Close to a quarter of all workers plan to retire at 65, according to recent research from the Transamerica Center for Retirement Studies. It's not surprising so many people expect to stop working at that age, as it's long been viewed as the default age to leave the working world. But if you're thinking of starting your Social Security benefits upon retiring at 65, you may need to reconsider that plan. Here's why.
65 is no longer full retirement age
One big reason why 65 is a popular age when workers plan to quit is because it used to be the age when you were entitled to your standard retirement benefit. However, that's no longer the case for any worker born after 1943, since amendments to Social Security that passed in 1983 gradually phased in a later full retirement age (FRA).
Full retirement age is now between 66 and 67, depending on your birth year. And if you retire even a month prior to FRA, you'll be looking at a cut to benefits thanks to early filing penalties. For those whose FRA is 66, starting Social Security benefits at 65 would result in a 6.7% cut to the standard benefit. And workers born in 1960 or later who have an FRA of 67 would be looking at a 13.4% reduction in the standard benefit if they left work at 65. For all those in the middle, the benefits cut would be somewhere in between.
Social Security retirement benefits are one of the most ideal sources of retirement money, since they're guaranteed for life and protected against inflation. Reducing them by retiring before the Social Security rules declare you've hit FRA could be a big mistake. It's worth rethinking your plan to claim benefits at 65 in order to avoid it.
Working until 65 may not be possible
Ideally, you should rethink claiming Social Security benefits at 65 so you can wait at least an extra year to avoid early filing penalties (and perhaps even longer to earn delayed retirement credits). Unfortunately, most people don't live in an ideal world. In fact, the more likely reason you'll end up having to rethink starting your benefits at 65 is because you'll end up needing them earlier.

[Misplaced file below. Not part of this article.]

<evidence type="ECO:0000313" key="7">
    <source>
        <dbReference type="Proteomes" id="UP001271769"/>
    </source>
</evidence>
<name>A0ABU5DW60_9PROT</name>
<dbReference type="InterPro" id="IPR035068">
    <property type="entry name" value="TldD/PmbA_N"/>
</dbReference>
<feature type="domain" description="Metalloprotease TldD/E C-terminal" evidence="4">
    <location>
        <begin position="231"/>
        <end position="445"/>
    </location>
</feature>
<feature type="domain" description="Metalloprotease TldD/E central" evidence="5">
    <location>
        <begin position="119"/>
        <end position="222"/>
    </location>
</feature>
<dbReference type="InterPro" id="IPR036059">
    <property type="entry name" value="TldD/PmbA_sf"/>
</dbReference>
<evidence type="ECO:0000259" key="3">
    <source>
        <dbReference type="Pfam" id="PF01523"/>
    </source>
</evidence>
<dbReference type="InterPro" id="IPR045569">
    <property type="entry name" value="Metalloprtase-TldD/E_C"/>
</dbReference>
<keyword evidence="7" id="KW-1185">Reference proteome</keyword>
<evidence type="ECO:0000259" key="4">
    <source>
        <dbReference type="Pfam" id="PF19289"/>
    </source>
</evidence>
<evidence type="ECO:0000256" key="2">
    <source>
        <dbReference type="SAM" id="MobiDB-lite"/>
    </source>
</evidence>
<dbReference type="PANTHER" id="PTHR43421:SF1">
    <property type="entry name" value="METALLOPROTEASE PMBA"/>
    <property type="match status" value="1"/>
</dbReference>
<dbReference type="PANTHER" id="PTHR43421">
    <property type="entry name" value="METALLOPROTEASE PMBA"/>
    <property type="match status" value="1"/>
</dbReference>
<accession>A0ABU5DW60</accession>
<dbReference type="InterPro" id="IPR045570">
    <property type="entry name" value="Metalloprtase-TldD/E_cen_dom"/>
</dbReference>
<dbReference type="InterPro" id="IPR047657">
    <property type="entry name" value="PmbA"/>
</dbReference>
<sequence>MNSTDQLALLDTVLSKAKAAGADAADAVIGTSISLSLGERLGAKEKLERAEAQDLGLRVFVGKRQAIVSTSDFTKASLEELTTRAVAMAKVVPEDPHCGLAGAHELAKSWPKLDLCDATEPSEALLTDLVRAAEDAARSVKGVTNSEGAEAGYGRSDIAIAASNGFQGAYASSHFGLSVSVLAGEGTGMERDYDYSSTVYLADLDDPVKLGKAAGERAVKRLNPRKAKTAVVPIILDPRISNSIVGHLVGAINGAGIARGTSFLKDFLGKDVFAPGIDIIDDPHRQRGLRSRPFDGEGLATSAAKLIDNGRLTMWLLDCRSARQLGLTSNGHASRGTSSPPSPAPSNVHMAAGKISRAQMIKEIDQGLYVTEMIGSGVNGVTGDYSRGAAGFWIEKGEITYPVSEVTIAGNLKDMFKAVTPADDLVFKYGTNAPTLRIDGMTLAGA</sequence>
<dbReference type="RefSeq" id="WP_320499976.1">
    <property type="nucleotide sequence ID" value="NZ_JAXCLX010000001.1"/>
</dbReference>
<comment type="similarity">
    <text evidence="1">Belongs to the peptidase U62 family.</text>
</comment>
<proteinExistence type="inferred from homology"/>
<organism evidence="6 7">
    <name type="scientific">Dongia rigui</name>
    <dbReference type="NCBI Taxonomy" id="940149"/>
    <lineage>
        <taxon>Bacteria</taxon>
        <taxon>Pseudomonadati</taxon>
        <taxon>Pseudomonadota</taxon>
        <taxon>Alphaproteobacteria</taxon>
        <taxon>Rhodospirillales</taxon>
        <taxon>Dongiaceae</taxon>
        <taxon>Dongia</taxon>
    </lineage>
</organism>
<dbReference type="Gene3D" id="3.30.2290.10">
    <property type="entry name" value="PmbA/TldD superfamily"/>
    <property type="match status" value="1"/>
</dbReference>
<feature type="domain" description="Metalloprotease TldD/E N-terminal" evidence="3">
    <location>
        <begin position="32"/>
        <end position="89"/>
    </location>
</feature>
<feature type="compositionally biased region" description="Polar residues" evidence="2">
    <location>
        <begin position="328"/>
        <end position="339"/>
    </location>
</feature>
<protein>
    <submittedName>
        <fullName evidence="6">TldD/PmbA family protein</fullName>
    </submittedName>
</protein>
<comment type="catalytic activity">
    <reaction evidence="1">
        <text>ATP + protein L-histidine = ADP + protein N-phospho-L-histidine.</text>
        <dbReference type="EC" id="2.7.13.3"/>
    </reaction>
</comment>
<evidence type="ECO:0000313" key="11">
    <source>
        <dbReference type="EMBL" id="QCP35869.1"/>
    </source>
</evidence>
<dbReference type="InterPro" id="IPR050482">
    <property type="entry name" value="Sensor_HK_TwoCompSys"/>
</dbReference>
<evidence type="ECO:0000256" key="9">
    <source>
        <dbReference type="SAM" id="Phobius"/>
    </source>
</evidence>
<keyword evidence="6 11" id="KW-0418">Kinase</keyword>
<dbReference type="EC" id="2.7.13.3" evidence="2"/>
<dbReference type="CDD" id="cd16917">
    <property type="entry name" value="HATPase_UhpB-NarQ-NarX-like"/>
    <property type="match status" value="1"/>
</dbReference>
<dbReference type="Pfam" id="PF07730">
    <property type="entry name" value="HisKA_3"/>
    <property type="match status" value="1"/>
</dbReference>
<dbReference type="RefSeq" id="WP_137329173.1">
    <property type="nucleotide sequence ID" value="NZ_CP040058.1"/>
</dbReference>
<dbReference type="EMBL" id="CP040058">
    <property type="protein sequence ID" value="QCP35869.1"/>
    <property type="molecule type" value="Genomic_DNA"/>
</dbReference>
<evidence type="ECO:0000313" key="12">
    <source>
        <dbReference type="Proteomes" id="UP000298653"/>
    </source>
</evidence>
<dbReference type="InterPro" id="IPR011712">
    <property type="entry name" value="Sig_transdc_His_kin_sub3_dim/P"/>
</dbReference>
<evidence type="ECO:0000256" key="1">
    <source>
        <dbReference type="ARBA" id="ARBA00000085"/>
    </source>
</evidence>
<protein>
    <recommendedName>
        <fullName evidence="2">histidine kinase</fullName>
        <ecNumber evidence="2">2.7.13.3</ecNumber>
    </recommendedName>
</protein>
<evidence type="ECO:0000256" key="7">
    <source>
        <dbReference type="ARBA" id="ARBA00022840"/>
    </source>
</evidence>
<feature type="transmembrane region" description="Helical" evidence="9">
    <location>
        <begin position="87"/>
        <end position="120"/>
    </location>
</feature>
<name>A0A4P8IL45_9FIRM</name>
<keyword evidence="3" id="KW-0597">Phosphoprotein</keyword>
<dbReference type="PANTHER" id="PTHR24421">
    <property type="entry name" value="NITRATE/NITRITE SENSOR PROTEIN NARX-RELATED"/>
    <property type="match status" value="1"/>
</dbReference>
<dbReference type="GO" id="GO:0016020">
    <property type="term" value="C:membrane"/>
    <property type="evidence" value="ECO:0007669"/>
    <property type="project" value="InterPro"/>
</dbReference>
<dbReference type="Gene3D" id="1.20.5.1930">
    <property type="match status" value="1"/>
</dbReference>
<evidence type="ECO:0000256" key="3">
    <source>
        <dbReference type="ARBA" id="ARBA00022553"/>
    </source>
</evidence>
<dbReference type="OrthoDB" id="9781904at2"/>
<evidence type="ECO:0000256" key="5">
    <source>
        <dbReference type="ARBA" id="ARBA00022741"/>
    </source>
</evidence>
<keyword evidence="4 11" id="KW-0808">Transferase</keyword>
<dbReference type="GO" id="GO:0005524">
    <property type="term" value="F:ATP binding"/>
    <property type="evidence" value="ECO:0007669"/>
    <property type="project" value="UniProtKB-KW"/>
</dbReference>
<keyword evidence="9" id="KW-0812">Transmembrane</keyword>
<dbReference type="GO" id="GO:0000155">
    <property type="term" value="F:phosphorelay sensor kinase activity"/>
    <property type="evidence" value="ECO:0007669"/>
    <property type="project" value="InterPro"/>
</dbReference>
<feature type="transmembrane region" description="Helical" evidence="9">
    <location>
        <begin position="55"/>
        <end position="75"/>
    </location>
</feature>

Although the majority of Americans want to work until at least 65 and sometimes longer, many current retirees indicate they were forced to leave work earlier than expected. In fact, unplanned early retirement for health or family reasons is incredibly common and one of the leading reasons that 62 is the most popular age to start Social Security.
Sadly, if you find yourself unable to keep working into your 60s, you may not have the money to live on unless you start your benefits before age 65 -- even if claiming so early means taking a financial hit.
Don't count on claiming your Social Security benefits at 65
Counting on claiming Social Security benefits at 65 is a bad move when setting your retirement savings goals, because there's a very real chance you could end up forced to claim your benefits early and get smaller checks. When you're making your plans for retirement, anticipate you'll get your benefits at 62, even if you want to work longer. If you're able to do so, you'll just end up with extra money -- which is a good problem to have.
If you're still doing well and have a job in your mid-60s, you may also want to rethink claiming at 65 and wait until FRA or later. In this case, you'll be setting yourself up for a secure future by increasing the size of your checks. When you're flush with cash later in life, you'll be very happy you reconsidered your plan.